*Join us for this FREE Lit Live! event -- meet the author and get your book signed!*
Join us in the readings gallery for this dual event by two of our favorite memoirists.
In 2012, Kate Carroll de Gutes found herself at a rest stop "ruined with anxiety. And when I say ruined, I mean in a car, in hundred-degree weather, with all the windows rolled up, sobbing and crouched in the passenger's seat rocking and waiting for the Ativan to take effect. I posted on Facebook, 'Hello, Redding. Dear gods yer hot.' A funny post that let my family and friends know where I was, but not how I was." De Gutes didn't yet understand how insidious social media had become--with pictures of risotto and bike rides, images of nights at the theater--all of it curated to show a wonderful life, regardless of what was really occurring. But when her editor, her best friend, and her mother all died within ten months of each other, de Gutes could no longer keep up the charade. She began The Authenticity Experiment as a 30-day challenge, wondering if she could be more honest about her days. She used social media as her new back fence, a place where she could stand and talk to her "neighbors" about the good and bad. The essays resonated with a wide audience, so de Gutes kept writing, chronicling the dark and the light, and putting it out there for everyone to see.
Kate Carroll de Gutes’ book, Objects In Mirror Are Closer Than They Appear, won the 2016 Oregon Book Award for Creative Nonfiction and a 2016 Lambda Literary Award in Memoir. Kate has received fellowships from the Virginia Center for Creative Arts, the Anderson Center, Artsmith, and Centrum. An authentic and humorous teacher, Kate has taught at Pacific Lutheran University, University of Idaho, University of Puget Sound, and Willamette University, as well as at the Kachemak Bay Writers Conference. She teaches on-going classes at the Attic Institute in Portland, Oregon. She holds a Bachelor of Arts in Professional Writing from the University of Puget Sound and a Master of Fine Arts in Creative Writing from the Rainier Writing Workshop at Pacific Lutheran University.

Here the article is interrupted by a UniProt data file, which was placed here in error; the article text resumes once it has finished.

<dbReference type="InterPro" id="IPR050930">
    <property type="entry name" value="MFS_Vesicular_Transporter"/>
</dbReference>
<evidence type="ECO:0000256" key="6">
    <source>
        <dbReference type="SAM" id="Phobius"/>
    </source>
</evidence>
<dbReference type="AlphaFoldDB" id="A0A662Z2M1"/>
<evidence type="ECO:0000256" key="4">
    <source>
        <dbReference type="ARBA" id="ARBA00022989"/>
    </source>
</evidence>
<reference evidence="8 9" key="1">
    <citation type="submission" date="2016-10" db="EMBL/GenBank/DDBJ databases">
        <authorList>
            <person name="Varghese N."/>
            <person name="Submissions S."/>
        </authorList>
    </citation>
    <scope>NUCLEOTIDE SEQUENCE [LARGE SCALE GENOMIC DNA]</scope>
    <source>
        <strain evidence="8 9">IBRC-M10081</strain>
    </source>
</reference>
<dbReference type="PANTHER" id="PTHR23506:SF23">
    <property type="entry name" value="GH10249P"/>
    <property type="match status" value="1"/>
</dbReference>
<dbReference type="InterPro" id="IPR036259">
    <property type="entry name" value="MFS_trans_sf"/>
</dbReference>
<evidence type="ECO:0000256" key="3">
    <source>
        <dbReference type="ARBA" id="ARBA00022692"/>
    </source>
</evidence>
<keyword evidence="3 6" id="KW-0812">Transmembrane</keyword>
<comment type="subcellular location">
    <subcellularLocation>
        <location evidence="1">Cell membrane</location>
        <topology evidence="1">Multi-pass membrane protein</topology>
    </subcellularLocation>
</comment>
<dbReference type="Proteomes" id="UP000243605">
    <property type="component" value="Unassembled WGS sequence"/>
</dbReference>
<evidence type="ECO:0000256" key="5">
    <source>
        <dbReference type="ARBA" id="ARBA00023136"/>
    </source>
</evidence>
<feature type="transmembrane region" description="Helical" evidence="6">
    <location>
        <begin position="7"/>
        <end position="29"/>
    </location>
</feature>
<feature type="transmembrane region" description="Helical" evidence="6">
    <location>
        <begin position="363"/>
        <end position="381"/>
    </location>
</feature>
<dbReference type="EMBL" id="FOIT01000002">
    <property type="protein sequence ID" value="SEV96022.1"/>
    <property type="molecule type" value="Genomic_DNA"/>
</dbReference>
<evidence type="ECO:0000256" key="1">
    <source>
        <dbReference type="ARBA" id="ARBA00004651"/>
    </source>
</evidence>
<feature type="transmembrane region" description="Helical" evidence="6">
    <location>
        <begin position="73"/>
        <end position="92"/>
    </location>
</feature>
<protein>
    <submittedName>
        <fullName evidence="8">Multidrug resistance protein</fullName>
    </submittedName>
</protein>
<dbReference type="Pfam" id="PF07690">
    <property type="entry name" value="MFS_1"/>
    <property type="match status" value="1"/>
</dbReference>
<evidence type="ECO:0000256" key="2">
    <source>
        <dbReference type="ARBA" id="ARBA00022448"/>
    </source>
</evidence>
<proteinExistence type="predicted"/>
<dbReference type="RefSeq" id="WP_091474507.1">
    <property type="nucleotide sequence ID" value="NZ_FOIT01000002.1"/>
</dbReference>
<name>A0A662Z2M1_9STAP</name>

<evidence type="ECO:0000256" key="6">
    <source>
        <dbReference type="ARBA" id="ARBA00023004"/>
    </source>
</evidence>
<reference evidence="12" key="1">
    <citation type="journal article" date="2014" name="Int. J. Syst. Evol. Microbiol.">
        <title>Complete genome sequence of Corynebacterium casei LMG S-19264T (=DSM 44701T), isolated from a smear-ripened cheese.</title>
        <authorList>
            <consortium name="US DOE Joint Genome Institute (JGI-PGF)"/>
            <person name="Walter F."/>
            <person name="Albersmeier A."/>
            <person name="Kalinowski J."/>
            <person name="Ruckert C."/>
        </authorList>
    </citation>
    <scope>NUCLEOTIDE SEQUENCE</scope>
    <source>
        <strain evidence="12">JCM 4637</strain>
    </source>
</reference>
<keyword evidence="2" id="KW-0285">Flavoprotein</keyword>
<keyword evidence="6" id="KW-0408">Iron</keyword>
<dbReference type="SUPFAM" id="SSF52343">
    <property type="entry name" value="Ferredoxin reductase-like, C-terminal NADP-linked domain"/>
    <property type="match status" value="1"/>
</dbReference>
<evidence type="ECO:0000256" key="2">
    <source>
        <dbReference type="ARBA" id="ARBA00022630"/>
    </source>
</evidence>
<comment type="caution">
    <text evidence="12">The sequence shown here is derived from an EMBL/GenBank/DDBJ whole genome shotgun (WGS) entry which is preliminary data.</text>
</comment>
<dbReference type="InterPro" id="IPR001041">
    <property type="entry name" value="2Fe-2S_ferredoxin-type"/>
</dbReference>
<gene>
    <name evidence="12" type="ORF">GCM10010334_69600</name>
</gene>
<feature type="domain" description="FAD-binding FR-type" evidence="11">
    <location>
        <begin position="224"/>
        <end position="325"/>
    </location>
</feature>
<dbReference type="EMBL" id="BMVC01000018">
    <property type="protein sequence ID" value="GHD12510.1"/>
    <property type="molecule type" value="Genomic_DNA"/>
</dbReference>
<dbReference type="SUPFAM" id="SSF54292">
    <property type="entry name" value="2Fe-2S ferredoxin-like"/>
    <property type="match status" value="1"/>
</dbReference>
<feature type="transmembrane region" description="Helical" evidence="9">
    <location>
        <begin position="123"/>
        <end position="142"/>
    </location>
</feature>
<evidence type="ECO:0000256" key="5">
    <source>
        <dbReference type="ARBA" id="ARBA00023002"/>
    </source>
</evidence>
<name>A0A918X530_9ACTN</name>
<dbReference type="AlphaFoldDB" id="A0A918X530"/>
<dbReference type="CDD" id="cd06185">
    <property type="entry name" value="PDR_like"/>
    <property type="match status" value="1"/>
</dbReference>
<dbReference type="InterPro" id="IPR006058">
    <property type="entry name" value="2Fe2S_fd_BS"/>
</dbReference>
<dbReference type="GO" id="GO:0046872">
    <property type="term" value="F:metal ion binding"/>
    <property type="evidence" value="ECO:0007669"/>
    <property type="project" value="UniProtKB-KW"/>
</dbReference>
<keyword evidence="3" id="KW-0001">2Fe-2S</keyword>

Whether traveling from synagogue to sweat lodge, from the Arizona desert to a communal hot springs in California, in her latest book Brenda Miller navigates the expectations placed on young girls and women at every turn. She finds guidance in her four major creeds (Judaism, Home Improvement, the Grateful Dead, and Rescue Dogs), while charting a course toward an authentic life. “Brenda Miller writes with such extraordinary grace and intimacy that, despite our weariness and fears, we find ourselves falling in love with the world all over again.” —Kim Barnes
Brenda Miller is the author of five essay collections, most recently An Earlier Life (Ovenbird Books, 2016). She also co-authored Tell It Slant: Creating, Refining and Publishing Creative Nonfiction and The Pen and The Bell: Mindful Writing in a Busy World. Her work has received six Pushcart Prizes. She is a Professor of English at Western Washington University, and associate faculty at the Rainier Writing Workshop.
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